Credit Suisse is to sell Clariden Leus UK operations to Falcon Private Bank less than a year after fully integrating the subsidiarys parent back into Credit Suisse Group.
The sale is the latest example of the Swiss banks push to save CHF200m ($218m) annually and increase the private banks contribution to the groups pre-tax income by CHF800m by 2014.
It is also rumoured Credit Suisse could merge its asset management unit with its private and investment banking divisions to cut costs.
London-based Clariden Leu (Europe), a wholly owned subsidiary of Credit Suisse, offers wealth and asset management services to private clients in Eastern Europe, Middle East and Africa and other emerging markets.
Clariden Leu (formerly Clariden Leu Asset Management UK) has assets under management (AuM) of more than CHF2bn to 31 August, 2012, with 57 employees, including 22 relationship managers and 1o investment professionals.
The purchase price for the transaction, which is subject to regulatory approval, has not
Falcon Private Bank is a Zurich-based wealth management boutique with CHF11.3bn AUM to 31 December 2011.
Clariden integration proactive step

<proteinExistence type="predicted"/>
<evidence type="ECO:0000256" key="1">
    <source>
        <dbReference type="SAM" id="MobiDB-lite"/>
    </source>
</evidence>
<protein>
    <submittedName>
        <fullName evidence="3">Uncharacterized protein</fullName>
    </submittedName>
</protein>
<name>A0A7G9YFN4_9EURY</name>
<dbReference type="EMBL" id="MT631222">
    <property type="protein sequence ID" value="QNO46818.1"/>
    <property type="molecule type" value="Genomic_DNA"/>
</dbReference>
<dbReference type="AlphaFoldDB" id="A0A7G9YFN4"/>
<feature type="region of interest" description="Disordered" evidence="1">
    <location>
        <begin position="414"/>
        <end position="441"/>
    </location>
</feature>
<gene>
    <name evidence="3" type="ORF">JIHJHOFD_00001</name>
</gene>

Credit Suisse fully integrated Clariden Leu private bank back into its group in November 2011 to aid its cost reduction efforts.
During a presentation at Barclays Global Financial Services Conference in September this year, Credit Suisses chief financial officer David Mathers said that Clariden Leus integration was a proactive step to enhance profitability amongst secular trends, with an annual pre-tax income improvement of CHF125m targeted.
Credit Suisse hits cost reduction target
Mathers also confirmed Credit Suisse will hit its target of CHF200m in expense reduction in its private banking division by the end of 2012.
The Swiss banks internal scheme of cost cutting will also involve staff cuts, with a planned 3% reduction over two years representing about 3,500 staff across the group.
Specialising in asset management for high net worth private clients and families, Falcon Private Bank is owned by Aabar Investments, a global investment company almost wholly owned by the Government of Abu Dhabi.